Nina Board is just five years old and she has already influenced more people than she can imagine…starting with her parents, Kristen and Tommy Board.  Kristen explained, “Last Christmas Nina showed a huge interest in Jesus.  She simply couldn’t get enough information to satisfy her interest.”  Kristen added, “At the time we didn’t attend church regularly.  Nina started asking if she could attend church more often and was concerned if we didn’t go each week.”

Nina described how she feels about church, “I want to know about Jesus and I really like children’s church.”   Because of Nina’s strong personal desire to be part of a church community, her family, including younger sister Isabella, now attend regularly.  When I asked this wide eyed little girl what she enjoyed doing best, she responded without hesitation, “I like to do puzzles and I like to share.”  Sharing her faith appears to be just the beginning for this tiny dancer and Extra Miler Nina Board.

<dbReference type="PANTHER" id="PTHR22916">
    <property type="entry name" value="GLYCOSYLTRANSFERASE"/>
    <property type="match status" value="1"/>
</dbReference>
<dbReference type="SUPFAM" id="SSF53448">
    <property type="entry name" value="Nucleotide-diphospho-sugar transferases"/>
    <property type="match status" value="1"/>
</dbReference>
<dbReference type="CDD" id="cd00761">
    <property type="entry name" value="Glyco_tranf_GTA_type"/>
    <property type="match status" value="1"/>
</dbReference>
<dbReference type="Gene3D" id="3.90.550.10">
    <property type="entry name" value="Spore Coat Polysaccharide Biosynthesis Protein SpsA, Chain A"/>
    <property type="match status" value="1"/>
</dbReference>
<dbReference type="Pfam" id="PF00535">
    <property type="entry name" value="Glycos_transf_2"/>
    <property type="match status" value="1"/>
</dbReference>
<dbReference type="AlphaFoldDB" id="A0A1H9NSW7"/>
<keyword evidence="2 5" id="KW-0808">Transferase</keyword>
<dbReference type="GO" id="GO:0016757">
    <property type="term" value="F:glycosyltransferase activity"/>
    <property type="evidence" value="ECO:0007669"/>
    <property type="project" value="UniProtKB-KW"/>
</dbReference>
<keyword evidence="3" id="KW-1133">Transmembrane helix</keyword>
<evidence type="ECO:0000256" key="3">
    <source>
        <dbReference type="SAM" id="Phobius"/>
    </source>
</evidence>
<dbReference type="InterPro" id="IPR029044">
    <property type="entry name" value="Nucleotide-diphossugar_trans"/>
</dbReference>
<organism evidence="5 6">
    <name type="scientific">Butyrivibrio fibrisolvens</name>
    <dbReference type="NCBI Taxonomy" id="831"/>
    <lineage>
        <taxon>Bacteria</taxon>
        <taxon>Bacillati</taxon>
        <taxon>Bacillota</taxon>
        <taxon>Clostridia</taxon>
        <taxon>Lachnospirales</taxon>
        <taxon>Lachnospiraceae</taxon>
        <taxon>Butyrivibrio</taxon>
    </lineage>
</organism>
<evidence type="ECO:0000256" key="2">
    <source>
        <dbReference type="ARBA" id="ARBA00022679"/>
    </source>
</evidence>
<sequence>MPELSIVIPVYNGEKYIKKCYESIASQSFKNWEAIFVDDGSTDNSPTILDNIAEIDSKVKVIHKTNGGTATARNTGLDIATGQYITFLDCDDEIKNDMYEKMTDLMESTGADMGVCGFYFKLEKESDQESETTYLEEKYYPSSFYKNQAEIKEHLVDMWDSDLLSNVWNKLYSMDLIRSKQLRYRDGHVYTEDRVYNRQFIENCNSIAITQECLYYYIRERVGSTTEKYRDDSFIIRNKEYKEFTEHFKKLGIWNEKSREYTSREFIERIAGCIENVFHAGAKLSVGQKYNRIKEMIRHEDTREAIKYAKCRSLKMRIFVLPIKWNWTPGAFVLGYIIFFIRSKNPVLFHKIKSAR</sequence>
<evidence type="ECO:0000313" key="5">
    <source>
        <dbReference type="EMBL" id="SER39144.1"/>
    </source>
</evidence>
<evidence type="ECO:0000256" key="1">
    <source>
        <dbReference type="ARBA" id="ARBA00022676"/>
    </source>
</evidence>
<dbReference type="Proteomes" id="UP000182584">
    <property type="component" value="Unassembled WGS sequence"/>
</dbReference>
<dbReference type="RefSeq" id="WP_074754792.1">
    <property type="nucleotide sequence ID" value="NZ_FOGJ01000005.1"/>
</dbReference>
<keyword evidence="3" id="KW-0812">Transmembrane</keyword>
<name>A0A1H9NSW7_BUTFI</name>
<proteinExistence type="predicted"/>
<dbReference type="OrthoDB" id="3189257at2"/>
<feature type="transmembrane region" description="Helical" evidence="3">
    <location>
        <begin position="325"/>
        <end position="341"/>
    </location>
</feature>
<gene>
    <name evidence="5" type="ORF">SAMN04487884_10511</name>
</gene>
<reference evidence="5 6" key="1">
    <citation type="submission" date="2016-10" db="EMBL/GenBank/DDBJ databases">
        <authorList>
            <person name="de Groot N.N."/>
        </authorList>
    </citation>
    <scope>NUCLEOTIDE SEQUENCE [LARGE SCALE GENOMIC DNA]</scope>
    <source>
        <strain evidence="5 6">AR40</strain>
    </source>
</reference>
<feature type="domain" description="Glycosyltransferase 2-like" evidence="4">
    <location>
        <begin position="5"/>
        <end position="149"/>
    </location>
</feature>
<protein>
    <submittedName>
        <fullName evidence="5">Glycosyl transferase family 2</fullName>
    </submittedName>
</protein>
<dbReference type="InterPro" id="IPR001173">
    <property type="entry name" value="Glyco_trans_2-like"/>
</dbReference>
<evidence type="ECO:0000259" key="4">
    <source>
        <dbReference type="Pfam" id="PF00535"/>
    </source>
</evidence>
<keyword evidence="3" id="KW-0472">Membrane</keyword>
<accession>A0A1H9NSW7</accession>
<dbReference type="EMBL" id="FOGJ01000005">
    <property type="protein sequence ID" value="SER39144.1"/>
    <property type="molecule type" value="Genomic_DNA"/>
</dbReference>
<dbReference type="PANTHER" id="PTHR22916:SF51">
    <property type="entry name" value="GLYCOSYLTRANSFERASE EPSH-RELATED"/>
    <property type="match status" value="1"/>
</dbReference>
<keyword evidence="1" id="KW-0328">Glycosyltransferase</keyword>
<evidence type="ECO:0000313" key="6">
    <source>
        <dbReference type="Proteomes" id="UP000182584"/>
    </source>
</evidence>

Our next Extra Miler, Cassie Nale has also embraced her religion in a mature manner far beyond her years.  Cassie is a ten year old who attends Christian Academy as a 3rd grader.  Her mother, Debbie Nale-Wassom, noted how sensitive Cassie is to people who are sick or in pain.  “She has heart and passion for other people and she fully grasps the concept of prayer,” Debbie explained.

When Cassie was just six, she began praying fervently for individuals who she had been told were ill.  She prayed for her teacher and an aunt being treated for cancer, she prayed for a classmate who had a brain tumor, and she prayed for a young man with brain cancer, Brandon Miller.  Cassie then decided to literally run the extra mile and began distance racing to raise money for charitable causes.

Her first race was dedicated to Brandon Miller, who surprised Cassie by showing up at the race with a bouquet of flowers.  It was the first time they met.  Cassie is running today in a 3 mile race to raise money for a cure for breast cancer.  When asked why she feels so strong about praying and helping others, Cassie responded sincerely, “It is something God guides me to do…and it just feels like the right thing to do.”